At 35+ weeks I recommend dedicating time 3-5 times a week on relaxing the pelvic floor, hip mobility, getting comfortable in common pushing positions and including movements that release tension and generally feel good on your body. You can still do all of these alongside you strength training workouts.
- Deep Squat on a Yoga Block: Standing with your feet wider than hip with apart, placing a yoga block underneath you. Slowly lower yourself down into a deep squat, I have used a rack for extra support. This allowed me to keep a more upright, relaxed posture. You should feel a good stretch in your hamstrings, hips and really visualize opening the pelvis with this stretch. From here, practice deep breathing for 10 reps. **Also showing a deep squat without a yoga block for a more intense stretch.
2. Happy Baby (Shown in marching variation): If you are comfortable lying on your back, bring your knees out wide towards your armpits and slowly rock back and forth in this position. You can also make this more dynamic and less intense, by doing one leg at a time.
3. Quadruped Rockback with Internal Rotation: We often think of wide knees and external rotation for more space (squats). Squats open the top of the pelvis and can help with the babies engagement but as labor progresses more internal rotation (knees towards the midline) is required. Internal rotation helps the pelvic outlet open more and allows the baby to rotate through the pelvis. Difficulty in the babies rotation can result in labor slowing. Therefore we want exercises that incorporate both external AND internal rotation in our birth prep to build strength and full range of motion of our pelvis.
4. Side Lying Internal Rotation: If you are in bed pushing, or receive an epidural you can try a side lying position. Here I am strengthening in Internal rotation, as well as using a pilates ball to engage my abdominals on the exhale.
5. 90/90 Hip Extension or Shin box: a great way to train hip mobility. In this position it challenges flexion and external rotation for the front hip while the back hip is in the abduction and internal rotation. Adding the hip extension and then slowly lower back down to the ground, will also improve eccentric glute strength and activation.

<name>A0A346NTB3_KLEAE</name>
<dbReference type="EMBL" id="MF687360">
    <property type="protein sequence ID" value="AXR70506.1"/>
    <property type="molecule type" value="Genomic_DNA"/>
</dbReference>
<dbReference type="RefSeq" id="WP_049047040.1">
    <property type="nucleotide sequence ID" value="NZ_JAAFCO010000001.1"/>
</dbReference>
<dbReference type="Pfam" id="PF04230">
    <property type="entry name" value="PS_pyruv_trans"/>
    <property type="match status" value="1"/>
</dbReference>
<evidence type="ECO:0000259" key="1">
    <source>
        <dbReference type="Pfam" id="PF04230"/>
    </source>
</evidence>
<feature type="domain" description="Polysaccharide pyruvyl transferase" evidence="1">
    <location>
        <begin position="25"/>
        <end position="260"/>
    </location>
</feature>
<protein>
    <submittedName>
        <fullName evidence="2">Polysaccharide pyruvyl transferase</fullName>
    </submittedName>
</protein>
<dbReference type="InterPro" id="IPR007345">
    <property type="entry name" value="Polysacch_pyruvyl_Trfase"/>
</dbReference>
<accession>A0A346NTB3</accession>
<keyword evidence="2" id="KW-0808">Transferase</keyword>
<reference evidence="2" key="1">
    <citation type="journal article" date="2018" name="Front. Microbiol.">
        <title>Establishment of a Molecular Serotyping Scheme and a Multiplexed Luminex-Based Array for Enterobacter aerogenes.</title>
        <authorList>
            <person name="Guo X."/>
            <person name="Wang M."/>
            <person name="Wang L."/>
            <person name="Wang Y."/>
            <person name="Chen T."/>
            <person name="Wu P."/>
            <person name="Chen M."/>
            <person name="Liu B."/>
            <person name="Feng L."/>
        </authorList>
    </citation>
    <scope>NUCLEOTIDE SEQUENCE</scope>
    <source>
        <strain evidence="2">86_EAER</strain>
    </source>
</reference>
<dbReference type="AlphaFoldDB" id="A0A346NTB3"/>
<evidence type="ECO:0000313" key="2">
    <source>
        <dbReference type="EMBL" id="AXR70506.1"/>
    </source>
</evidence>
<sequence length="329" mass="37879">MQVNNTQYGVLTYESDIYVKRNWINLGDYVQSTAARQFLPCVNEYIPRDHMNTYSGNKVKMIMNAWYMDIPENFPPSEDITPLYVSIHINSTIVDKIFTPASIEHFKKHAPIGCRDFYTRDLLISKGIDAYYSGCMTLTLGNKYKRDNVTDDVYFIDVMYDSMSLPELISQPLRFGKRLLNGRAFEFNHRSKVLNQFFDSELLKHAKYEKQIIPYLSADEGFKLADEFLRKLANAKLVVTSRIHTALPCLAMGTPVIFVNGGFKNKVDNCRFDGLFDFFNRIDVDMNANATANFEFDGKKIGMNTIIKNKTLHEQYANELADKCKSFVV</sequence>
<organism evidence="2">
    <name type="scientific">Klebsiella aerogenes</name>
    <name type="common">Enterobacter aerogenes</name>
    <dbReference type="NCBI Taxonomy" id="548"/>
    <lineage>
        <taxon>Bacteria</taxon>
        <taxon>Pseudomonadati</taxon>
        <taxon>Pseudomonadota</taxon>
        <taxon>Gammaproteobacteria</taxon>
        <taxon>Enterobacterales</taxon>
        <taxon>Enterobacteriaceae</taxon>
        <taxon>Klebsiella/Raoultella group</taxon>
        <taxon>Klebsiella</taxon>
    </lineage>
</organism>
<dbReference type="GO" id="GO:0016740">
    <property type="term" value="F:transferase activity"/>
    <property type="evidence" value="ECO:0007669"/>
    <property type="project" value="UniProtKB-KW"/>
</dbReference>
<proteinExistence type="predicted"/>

6. Hip Cirles: As well as just feeling really good, the benefits of doing hip circles on a ball include: supporting ligaments and muscles in the pelvic area so the baby can settle optimally, helps open pelvis and strengthens your low back. You can also use the birthing ball during labor to help with painful contractions and coax baby into a better position.
7. Supported Childs Pose: As well as lengthening the pelvic floor muscles, it eases discomfort and just feels really good on a very pregnant body. Again, this can be a position you use during labor if you are yet to receive an epidural.
8. Supported Lateral Lunge: Opens the inner thighs, which helps lengthen your pelvic floor. You can also help build strength and endurance in this position. This may be difficult or uncomfortable to do if you are experiencing any SPD (pelvic pain).
Enjoy your final weeks or days of pregnancy. You’re letting go of the woman you have been and becoming the mother you were made to be. There’s nothing quite like it!
For more information on how to train through your pregnancy, prepare for birth and enter the postpartum period, my custom online training provides you with guidance and confidence as you navigate this period of womanhood.